Robin Wright has long been vocal about equality for women. But the spotlight intensified around her when her longtime co-star on “House of Cards,” Kevin Spacey, stood accused of multiple allegations of sexual misconduct.
Wright was “always ready to do something different,” she says, going into this sixth season of “House of Cards,” which had long been planned as the series finale. But its swan song is playing out against the backdrop of this seismic year, one which Wright says she hopes brings lasting change.
“The conversation has certainly opened up, that we need to start speaking differently about boundaries,” she says. “And it has shifted the energy in every workplace and just in society.”
She says she’s hopeful that what’s happening now will have an impact on the next generation. “I really have been on this path of talking about, or wanting to focus on this new generation, the little boys and the little girls,” she says. “Let’s start there. Because we all — women, men — we’ve all just gone through life going, ‘That’s just the way things are.’ I’m guilty of it, too: ‘Yeah, that’s just the way it is,’ if you felt someone cross a line with you. We need to change that tape. It’s not going to be that way anymore. And when you teach the little ones the difference between right and wrong and they grow up with that, that’s going to be a whole new world.”
Another issue she’s passionate about is pay parity — a fight she waged herself long before Spacey’s exit. Her advice: “Be patient, and never give up.”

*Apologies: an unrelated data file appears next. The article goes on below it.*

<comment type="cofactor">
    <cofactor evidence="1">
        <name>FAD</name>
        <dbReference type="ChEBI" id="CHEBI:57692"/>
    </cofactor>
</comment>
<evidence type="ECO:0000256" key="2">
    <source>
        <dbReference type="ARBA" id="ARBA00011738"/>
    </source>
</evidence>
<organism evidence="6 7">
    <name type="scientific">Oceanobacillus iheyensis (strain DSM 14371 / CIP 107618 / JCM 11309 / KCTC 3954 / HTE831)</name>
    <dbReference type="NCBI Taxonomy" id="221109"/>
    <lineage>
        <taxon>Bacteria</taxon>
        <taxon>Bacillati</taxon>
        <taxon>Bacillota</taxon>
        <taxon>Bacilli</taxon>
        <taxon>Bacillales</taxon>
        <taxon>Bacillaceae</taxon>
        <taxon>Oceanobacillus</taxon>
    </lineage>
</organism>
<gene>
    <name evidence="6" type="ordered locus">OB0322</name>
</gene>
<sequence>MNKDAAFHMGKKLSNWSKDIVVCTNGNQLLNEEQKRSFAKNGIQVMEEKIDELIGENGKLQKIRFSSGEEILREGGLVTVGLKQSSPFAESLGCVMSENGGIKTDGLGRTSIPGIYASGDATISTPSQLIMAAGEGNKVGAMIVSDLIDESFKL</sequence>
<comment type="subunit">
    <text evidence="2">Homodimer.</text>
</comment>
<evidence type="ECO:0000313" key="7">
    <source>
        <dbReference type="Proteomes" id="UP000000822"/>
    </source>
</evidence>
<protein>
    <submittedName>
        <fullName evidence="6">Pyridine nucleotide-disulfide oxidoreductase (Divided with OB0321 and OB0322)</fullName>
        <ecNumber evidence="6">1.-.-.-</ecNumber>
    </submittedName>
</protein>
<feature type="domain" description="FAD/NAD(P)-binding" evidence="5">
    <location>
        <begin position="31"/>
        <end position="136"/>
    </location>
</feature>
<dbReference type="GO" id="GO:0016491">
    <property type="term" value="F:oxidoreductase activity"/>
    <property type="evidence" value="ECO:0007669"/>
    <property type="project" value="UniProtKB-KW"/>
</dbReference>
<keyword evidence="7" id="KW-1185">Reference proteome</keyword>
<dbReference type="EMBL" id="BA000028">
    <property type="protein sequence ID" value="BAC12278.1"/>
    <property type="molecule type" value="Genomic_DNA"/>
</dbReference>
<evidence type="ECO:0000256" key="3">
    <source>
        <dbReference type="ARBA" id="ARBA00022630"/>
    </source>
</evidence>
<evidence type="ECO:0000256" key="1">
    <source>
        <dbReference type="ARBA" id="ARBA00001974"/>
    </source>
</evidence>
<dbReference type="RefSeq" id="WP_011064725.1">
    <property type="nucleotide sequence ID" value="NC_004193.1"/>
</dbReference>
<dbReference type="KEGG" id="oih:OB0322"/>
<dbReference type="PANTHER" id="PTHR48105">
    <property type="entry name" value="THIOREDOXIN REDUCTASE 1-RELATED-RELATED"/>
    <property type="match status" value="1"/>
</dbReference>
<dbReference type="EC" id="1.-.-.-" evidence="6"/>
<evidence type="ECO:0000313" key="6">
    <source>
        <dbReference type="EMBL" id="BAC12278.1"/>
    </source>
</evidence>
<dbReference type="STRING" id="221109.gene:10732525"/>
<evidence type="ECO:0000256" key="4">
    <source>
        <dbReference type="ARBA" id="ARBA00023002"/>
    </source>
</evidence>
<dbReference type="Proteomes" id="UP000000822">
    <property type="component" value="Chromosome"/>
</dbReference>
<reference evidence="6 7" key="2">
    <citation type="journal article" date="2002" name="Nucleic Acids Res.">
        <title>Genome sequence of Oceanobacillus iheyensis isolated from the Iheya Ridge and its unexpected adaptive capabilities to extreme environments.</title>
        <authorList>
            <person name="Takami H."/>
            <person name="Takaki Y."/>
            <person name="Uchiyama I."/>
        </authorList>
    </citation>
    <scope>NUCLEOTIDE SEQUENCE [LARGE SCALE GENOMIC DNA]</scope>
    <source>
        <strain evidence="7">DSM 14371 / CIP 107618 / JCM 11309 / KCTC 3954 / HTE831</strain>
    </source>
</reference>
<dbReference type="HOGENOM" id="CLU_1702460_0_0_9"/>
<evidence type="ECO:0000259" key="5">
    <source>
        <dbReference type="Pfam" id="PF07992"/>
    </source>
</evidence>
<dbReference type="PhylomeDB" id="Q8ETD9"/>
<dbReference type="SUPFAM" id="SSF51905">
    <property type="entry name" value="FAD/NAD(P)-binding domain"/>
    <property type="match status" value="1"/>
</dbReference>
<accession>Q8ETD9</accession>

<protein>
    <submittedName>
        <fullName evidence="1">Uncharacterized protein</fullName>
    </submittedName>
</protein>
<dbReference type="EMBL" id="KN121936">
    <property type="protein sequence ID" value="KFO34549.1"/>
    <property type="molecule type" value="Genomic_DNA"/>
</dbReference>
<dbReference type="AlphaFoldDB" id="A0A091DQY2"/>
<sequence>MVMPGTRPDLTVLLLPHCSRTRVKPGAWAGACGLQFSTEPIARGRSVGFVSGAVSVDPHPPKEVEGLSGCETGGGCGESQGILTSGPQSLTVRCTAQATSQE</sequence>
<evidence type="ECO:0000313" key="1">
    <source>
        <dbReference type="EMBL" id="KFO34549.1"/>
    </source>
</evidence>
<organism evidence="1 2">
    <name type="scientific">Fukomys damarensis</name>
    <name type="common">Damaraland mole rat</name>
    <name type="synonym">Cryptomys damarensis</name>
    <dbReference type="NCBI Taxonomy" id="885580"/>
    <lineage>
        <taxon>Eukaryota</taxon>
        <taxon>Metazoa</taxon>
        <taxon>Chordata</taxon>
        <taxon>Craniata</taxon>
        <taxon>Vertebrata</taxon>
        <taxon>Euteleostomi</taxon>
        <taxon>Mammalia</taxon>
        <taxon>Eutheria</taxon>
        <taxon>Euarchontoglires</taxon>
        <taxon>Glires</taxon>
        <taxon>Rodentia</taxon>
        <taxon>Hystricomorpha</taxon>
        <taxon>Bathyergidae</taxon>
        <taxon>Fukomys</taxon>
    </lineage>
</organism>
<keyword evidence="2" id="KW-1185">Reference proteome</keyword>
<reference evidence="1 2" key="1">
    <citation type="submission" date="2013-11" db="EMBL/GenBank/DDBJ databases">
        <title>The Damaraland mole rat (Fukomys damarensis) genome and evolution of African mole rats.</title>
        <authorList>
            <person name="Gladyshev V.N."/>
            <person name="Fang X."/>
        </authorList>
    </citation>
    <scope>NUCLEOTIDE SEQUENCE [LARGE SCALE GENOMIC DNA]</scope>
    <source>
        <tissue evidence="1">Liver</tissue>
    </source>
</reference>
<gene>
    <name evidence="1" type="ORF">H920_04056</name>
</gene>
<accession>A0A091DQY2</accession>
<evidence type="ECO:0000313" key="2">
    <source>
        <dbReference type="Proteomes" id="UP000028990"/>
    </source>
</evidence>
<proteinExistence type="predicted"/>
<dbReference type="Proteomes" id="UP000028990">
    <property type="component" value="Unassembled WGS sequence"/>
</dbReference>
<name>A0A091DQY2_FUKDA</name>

“The topic should not be deliberately silenced, so it’s always in the ether,” she says. “I understand it’s difficult to walk away. I get that. Certain people have that scenario where they can’t say, ‘Give me this or I’ll walk.’ But I just think it’s important to be diligent and never give up. It’s going to take time, like any movement does. … Equal work, equal pay. It’s really simple.”
She’s also an advocate for getting more women behind the camera, now that she’s found her own passion for directing. The numbers on parity are dire — women direct just 25% of films. It’s baby steps, she admits, but she recounts conversations she’s had recently with two male executives who told her they’d hire a woman as a director on principle. So she’s working on getting more women into the pipeline, “no different than what guys did for years,” she says. “It’s opening up the pool to women being able to do exactly what those men have done to get where they are.”
She credits her tenure on “Cards” with opening up opportunities for her, especially strong leadership roles for women. That’s a path that led to her star turn in “Wonder Woman” as General Antiope, a role she’ll revisit for the upcoming sequel, which recently finished filming.
“It’s going to be an iconic time: a little Wonder Woman in the vortex of this movement,” she says. “And what Wonder Woman, who was created in the ‘40s, what does she symbolize? Justice and equality and speaking the truth. So to be a part of that enhancement, as Wonder Woman’s general, it’s so great.”